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CEO of GW Pharma talks about Epidiolex getting FDA approval

The DEA must accurately categorize CBD within 90 days of the approval

Bethan Rose Jenkins, Cannabis News Writer/Editorial

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On Monday, Justin Gover hit a milestone in his career. He is the CEO of GW Pharmaceuticals – a company that created a cannabis-based medicine called Epidiolex. Not only is Epidiolex being used to treat two forms of epilepsy but also, it is non-psychoactive, what with it containing the cannabis compound Cannabidiol (CBD).

Oh yeah, and it just bagged federal approval, making it the first ever cannabis-derived drug to gain such recognition.

GW Pharmaceutical will explore the use of cannabinoids in medicine

Justin Gover is the CEO of GW Pharmaceuticals

With the go-ahead, Gover and his team are headed in the right direction for creating more drugs that may have potential in the medical industry.

“This signals that cannabinoid science has arrived,” Gover said.

The process involved in making cannabis-derived drugs is not a simple accomplishment. Cannabis prohibition is heavily swayed the Drug Enforcement Administration (DEA), which still classifies the plant as having “no recognized medical use.”

However, with Epidiolex getting the green light, it appears that things are about to change. The DEA must now accurately categorize CBD within 90 days.

When this happens, doctors will be legally allowed to prescribe CBD, since this cannabis compound will be categorized separately from marijuana.

“After 20 years of researching cannabinoids, it [was] a historic day,” Gover said.

Epidiolex could influence the future of cannabis-based medicine the first-ever cannabis-based medicine to gain FDA approval, Epidiolex is sure to send a ripple of change throughout the medical industry.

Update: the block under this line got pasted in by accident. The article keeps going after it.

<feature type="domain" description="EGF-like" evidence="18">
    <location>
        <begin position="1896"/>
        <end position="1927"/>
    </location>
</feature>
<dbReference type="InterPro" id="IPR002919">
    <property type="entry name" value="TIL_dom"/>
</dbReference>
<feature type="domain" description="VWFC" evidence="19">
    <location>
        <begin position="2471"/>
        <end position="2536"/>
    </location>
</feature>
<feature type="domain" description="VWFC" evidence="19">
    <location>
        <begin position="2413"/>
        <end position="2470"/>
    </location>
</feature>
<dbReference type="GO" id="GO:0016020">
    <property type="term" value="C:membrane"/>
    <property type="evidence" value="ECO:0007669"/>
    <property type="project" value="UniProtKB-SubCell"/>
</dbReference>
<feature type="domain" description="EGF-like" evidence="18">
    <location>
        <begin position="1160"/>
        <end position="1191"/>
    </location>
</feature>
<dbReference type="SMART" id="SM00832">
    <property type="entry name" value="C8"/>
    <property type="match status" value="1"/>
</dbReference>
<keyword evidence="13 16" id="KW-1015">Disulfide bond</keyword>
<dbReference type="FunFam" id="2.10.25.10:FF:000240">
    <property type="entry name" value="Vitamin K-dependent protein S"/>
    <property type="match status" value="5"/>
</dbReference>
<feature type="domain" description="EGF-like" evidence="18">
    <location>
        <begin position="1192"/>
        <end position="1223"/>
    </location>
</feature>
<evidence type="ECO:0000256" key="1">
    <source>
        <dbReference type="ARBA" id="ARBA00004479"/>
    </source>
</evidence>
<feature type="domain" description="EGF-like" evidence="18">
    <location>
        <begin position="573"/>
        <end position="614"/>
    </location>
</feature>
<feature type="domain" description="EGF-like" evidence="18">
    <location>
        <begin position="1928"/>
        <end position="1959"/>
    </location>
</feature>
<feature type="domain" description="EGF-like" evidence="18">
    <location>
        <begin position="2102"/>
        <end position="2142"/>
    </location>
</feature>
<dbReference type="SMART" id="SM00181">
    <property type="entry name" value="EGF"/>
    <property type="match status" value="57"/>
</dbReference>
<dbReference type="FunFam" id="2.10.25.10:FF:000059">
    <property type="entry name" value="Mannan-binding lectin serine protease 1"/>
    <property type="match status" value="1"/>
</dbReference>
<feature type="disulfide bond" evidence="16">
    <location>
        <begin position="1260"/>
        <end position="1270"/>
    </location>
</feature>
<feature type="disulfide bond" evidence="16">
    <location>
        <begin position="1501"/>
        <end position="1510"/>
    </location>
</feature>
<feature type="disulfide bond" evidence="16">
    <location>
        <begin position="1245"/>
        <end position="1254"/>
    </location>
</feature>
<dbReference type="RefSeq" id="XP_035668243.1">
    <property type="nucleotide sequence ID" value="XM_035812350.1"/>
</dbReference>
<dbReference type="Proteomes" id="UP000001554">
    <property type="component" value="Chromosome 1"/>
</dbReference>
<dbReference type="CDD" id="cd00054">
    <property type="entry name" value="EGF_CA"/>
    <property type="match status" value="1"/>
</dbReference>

For example, other companies that develop drugs using the cannabis compound CBD will have an easier transition into the medical world. This doesn’t just apply to products made with CBD but also, for other drugs made using the psychoactive cannabinoid THC (Tetrahydrocannabinol).

“This hits home at the reality that the FDA can and will approve cannabinoid-based medications that meet the standards of quality, safety, and efficacy,” said Gover.

Pharmaceutical companies shouldn’t expect their products to slot straight into the market, however. Just like with any other drug type, clinical trials must first be conducted.

This will prove that the company has rigorously tested the cannabis-derived treatment to represent its worthiness for FDA approval.

GW Pharma knows all too well how tedious the process can be. Before Epidiolex was approved by the FDA, the company teamed up with leading university researchers and prepared in-depth clinical trials that revealed powerful results.

Various other applications are being considered by GW Pharma, who will also explore different types of cannabis compounds for their ability to treat medical conditions like chronic pain, multiple sclerosis (MS) and even cancer.

“While these areas are at an earlier stage of development, the evidence we have, it’s very much a science-led program,” Gover explained. “There’s promising early stage evidence here and it certainly warrants more formal investigation.”

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CEO of GW Pharma talks about Epidiolex getting FDA approval